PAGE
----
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Three Problems For MIT

Dan Tortorice

MIT has given me many problem sets over the past four years. Now, as I approach my graduation, I’d like to give a problem set.

Problem 1: How do we fit well-rounded classes into MIT's narrow curriculum?

The MIT admissions committee has taken pains to admit students with a wide array of interests. No longer is it interested in the student whose sole hobby is factorization. At first glance it seems that MIT allows incoming students to pursue any academic interest. Classes are offered in a plethora of fields including humanities, and humanities classes are often small, allowing students to receive personal attention. Despite these options, MIT is still a difficult place to pursue non-science interests.

The reason lies not in the Institute’s options but in its attitude. How often do MIT students describe their class schedules like this: 6.003, 14.02, 6.046, and a HASS? This ubiquitous statement relegates academic interest in the humanities to a position lower than interest in science or engineering. Often when I inform students that I am taking a playwriting class I’m asked, “Why are you taking that?” or “Do you need it for your HASS requirement?” I answer, “No, I don’t need to take it; I want to.” But I’m always left with the feeling that my peers can’t understand why I’d be interested in something so equationless.

You may think that students who come to MIT are not interested in non-science/engineering fields, at least not to the extent to which they are interested in science. Why else would they have chosen MIT? But how many high school seniors know what they want to do with their lives? Haven’t we all met the excited freshman who wanted to major in physics only to spend freshman year hating 8.01 and voting for Hal Bradt in the Big Screw contest?

As MIT admits more “well-rounded” people, it will admit more and more people who don’t know what they want to do, or who would rather pursue an interest outside science and engineering. But if the MIT culture doesn’t change, these students will be discouraged from pursuing what they love. They will choose instead something that they don’t like but that is accepted. And they will be unhappy. Unless we can change MIT’s culture, I fear that we will be admitting more and more unhappy people.

Problem 2: How can we deal with gender segregation in classes across MIT?

As a math major I’ve noticed there are some classes at the Institute that make me think I’m in the 1920s. I’m in two math classes this term. The first class has one female in it; the other has two. In total the two classes have at least 35 students. While MIT has been successful in shrinking the overall male-to-female ratio, it has not been successful in changing the ratio in all majors and all classes. One can argue that this should not be a goal of MIT. That is fair enough, but to be the only female in a class must be a bit disconcerting. If MIT wants all majors and classes to be comfortable environments for females, it must address this problem.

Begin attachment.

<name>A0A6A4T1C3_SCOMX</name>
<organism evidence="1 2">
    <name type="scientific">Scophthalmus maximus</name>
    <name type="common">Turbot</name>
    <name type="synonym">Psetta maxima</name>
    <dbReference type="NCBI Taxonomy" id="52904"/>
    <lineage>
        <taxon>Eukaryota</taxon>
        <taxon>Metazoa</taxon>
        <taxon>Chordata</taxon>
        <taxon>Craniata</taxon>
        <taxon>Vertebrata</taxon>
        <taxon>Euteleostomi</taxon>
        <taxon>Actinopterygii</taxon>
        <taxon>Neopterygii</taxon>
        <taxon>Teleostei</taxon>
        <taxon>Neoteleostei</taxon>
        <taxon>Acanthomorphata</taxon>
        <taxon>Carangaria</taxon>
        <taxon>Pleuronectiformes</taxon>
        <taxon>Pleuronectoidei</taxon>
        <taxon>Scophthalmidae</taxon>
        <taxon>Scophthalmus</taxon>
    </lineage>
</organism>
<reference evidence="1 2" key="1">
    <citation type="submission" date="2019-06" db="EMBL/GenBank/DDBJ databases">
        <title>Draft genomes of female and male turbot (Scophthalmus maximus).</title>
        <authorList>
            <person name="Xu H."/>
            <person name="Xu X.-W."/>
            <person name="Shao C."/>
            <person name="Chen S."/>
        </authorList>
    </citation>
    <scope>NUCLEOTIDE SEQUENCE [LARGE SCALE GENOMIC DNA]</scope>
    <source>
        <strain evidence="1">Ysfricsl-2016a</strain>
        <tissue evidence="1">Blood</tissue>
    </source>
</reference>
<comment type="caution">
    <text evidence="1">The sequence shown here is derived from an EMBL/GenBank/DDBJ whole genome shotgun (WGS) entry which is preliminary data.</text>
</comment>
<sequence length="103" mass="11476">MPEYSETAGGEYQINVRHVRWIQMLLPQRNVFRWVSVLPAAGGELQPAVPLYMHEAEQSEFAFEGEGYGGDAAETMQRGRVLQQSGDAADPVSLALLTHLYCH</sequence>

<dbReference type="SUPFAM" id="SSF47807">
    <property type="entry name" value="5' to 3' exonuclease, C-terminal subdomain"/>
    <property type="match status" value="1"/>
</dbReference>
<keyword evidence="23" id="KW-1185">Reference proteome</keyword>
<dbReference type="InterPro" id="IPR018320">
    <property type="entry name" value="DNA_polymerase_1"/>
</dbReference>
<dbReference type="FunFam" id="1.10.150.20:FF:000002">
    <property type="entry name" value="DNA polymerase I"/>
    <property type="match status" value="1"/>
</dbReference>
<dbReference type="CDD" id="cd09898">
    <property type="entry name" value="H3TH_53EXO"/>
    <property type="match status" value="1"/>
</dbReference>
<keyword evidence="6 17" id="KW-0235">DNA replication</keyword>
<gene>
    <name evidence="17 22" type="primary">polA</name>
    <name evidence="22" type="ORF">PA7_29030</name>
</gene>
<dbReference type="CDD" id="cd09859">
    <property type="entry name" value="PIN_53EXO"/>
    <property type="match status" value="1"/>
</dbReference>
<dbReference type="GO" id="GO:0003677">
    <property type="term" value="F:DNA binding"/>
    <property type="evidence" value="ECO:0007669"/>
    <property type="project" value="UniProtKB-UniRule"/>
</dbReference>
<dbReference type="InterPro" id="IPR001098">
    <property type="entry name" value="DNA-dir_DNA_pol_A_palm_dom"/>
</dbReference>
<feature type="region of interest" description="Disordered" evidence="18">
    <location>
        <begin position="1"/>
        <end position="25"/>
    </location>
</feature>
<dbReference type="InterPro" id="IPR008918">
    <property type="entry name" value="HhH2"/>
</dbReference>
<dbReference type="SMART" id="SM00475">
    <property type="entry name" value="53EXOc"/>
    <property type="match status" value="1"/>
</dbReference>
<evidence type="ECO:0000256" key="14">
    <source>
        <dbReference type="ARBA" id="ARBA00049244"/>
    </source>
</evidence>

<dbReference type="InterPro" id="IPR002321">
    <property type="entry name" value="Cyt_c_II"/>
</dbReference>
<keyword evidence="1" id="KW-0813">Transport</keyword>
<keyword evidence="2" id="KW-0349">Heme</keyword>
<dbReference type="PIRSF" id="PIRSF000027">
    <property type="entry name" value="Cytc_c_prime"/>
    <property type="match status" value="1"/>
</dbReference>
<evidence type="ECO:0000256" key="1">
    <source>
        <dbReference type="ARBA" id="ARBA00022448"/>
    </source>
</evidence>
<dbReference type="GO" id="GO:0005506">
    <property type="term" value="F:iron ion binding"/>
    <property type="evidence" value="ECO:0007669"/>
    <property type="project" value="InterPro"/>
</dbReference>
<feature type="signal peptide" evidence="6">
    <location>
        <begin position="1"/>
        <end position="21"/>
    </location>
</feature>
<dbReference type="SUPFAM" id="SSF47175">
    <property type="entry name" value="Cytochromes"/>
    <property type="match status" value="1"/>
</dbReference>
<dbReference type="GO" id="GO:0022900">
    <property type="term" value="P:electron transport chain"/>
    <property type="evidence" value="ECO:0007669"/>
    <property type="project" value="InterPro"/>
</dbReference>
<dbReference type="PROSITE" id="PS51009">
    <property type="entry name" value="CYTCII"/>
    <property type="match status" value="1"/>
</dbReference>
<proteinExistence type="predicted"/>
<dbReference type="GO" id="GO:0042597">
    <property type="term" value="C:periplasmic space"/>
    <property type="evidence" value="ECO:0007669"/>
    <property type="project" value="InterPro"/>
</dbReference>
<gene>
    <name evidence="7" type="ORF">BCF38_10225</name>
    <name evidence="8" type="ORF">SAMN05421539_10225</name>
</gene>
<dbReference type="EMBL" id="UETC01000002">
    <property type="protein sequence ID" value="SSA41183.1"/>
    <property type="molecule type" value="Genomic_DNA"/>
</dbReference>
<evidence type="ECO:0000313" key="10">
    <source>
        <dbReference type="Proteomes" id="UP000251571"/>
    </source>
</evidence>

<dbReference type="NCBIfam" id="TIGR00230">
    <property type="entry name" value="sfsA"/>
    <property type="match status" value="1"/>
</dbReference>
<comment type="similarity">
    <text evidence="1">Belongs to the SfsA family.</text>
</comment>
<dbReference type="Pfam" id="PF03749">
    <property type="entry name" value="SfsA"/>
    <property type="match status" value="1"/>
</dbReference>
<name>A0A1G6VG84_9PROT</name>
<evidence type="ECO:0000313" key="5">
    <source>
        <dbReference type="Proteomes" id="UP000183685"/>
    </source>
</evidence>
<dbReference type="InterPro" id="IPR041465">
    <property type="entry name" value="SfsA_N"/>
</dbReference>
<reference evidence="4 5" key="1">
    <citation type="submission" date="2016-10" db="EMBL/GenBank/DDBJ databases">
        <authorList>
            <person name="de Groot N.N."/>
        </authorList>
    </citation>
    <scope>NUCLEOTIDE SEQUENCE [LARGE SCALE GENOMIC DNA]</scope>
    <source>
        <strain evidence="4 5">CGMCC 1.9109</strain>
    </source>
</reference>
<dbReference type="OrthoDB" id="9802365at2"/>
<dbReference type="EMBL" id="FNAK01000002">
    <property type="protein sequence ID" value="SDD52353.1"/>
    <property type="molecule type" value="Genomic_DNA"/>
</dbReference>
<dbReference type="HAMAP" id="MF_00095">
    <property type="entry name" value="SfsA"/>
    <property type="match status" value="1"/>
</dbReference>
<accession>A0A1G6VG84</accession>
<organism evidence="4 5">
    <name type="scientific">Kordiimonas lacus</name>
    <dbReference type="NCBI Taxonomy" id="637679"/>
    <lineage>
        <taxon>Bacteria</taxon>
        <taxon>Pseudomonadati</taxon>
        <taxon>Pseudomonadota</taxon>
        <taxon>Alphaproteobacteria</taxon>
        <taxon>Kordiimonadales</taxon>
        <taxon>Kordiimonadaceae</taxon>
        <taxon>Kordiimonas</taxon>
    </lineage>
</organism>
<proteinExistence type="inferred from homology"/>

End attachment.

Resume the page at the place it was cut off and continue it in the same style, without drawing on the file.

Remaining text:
Problem 3: How can we make MIT a more creative environment?

Whenever I begin a piece of creative writing, be it a short story or a play, I need to leave my normal MIT life and go somewhere different. Leaving campus is often the most inspiring course of action, but given time constraints I will often just go to the coffeehouse, which is the most non-MIT MIT place I know of. There is something about MIT that stifles my ability to reach beyond the mundane aspects of my life and find something insightful to express. Perhaps it’s the MIT approach to education: the so-called firehose that inundates you with knowledge but gives scarce time for you to question, ponder, and extend that knowledge.

Now you might wonder why this is important. MIT is hardly in the business of training creative writers, but there’s something creative about scientific research as well. Great researchers have the ability to reach beyond the current knowledge of their discipline and find a new insight. MIT’s economics PhD program has turned out numerous Nobel Prize winners, yet an MIT undergraduate has never won an economics Nobel. If MIT wants its undergraduates to become world-class researchers it must find ways to promote creativity.

MIT has been a great place to go to school. I’ve learned much and been well-prepared for my life, and I feel blessed to attend MIT. But what makes the Institute unique has also created problems, and in solving these problems MIT can make itself a better educational institution.